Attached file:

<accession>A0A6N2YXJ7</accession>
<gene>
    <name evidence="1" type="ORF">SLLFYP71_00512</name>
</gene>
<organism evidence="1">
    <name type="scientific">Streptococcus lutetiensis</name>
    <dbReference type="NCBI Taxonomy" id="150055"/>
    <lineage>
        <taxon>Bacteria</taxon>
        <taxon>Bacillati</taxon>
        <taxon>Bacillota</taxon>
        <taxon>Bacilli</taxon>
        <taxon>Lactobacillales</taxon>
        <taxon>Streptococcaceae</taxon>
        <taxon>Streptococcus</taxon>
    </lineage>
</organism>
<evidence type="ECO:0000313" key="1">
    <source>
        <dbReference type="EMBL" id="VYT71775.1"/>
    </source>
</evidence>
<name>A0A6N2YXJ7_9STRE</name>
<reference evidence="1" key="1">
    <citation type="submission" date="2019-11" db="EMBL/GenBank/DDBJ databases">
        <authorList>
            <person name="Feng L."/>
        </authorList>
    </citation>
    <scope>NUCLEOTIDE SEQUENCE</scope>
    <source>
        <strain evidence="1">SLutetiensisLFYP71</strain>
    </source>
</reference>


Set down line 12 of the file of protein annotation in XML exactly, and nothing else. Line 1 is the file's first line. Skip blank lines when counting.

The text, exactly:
        <taxon>Bacilli</taxon>